# Energy in Electromagnetic fields

1. May 2, 2009

### venomxx

Problem:
Iv been trying to prove that the energy reisdes in the magnetic field in a good conductor and equally in both electric and magnetic for an insulator. My problem lies in the time averaging part of the problem...i cant seem to find out how they do it!

The time averaging formula used is:

For conductor:
<1/2 $$\epsilon$$ E$$^{2}$$>/<1/2 $$\mu$$ H$$^{2}$$>

is worked out to this:

$$\epsilon$$E$$^{2}$$/$$\mu$$ H$$^{2}$$

The epsilons and mu's look like superscripts but there just multipled in!

any thoughts?

2. May 2, 2009

### Born2bwire

As I recall the energy density is dependent on the integral of the summation of the squares of the magnitudes of the electric and magnetic field, not the ratios. In a good conductor the imaginary part of the permittivity is very very large which would greatly decrease the contribution of electric field, leaving the magnetic contribution to dominate (if that is the case).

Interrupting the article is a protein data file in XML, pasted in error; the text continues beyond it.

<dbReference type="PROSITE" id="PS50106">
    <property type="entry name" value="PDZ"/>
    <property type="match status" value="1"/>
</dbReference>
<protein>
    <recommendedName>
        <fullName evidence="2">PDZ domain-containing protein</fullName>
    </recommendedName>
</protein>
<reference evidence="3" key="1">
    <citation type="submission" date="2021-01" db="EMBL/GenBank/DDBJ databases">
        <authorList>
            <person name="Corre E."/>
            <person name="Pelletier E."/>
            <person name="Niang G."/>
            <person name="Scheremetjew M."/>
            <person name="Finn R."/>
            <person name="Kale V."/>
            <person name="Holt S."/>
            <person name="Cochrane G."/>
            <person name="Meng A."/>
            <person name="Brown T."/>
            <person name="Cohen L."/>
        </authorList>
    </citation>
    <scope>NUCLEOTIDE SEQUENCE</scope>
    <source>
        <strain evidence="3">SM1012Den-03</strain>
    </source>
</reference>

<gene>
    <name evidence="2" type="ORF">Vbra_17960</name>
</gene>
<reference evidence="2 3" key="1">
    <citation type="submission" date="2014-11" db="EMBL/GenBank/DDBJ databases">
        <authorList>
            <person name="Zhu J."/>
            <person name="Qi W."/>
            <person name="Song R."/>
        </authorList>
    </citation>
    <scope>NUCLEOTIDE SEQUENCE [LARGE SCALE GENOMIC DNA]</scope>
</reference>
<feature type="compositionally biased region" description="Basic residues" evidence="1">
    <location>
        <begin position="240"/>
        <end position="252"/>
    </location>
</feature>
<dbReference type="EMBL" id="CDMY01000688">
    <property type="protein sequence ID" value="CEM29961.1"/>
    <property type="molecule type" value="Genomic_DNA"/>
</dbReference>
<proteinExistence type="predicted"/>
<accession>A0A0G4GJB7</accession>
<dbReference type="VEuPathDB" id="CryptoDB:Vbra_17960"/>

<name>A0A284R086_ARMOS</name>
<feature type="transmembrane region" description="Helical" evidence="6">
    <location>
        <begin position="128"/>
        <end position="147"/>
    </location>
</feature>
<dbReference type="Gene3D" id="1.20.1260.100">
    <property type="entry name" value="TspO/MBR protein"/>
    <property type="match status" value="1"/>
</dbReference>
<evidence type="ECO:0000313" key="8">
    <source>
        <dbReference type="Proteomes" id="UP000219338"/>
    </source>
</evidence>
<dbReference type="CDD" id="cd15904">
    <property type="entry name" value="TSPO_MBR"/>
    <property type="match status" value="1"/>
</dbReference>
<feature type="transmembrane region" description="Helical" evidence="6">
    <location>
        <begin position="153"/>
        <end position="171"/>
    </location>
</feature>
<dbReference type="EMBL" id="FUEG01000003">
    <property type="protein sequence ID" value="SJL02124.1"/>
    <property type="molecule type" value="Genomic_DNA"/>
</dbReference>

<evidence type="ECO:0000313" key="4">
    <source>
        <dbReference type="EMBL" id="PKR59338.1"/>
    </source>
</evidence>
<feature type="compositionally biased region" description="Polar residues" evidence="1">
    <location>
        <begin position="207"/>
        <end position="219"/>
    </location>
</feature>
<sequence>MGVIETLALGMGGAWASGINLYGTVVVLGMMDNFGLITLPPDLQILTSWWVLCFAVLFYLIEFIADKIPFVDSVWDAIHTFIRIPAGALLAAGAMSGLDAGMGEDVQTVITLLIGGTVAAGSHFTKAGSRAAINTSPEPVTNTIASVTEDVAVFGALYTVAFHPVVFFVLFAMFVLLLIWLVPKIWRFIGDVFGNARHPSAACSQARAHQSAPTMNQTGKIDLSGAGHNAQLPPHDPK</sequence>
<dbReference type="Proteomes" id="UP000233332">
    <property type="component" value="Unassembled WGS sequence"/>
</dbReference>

3. May 2, 2009

### clem

The ratio of $$E^2/H^2$$ in a good conductor is proportional to
$$\omega\mu/\sigma$$. (The \mu is the relative permeability.) The sigma in the denominator is why E^2 is negligible.
The 1/2 in the time average of the squares is just the time average of sin^2(wt).

4. May 2, 2009

### Staff: Mentor

When you want to use LaTeX "inline", i.e. inside of text, use "itex" and "/itex" tags, not "tex" and "/tex". You might as well do the whole equation at once, while you're at it: $\epsilon E^2 / \mu H^2$ (click on an equation to see the code).

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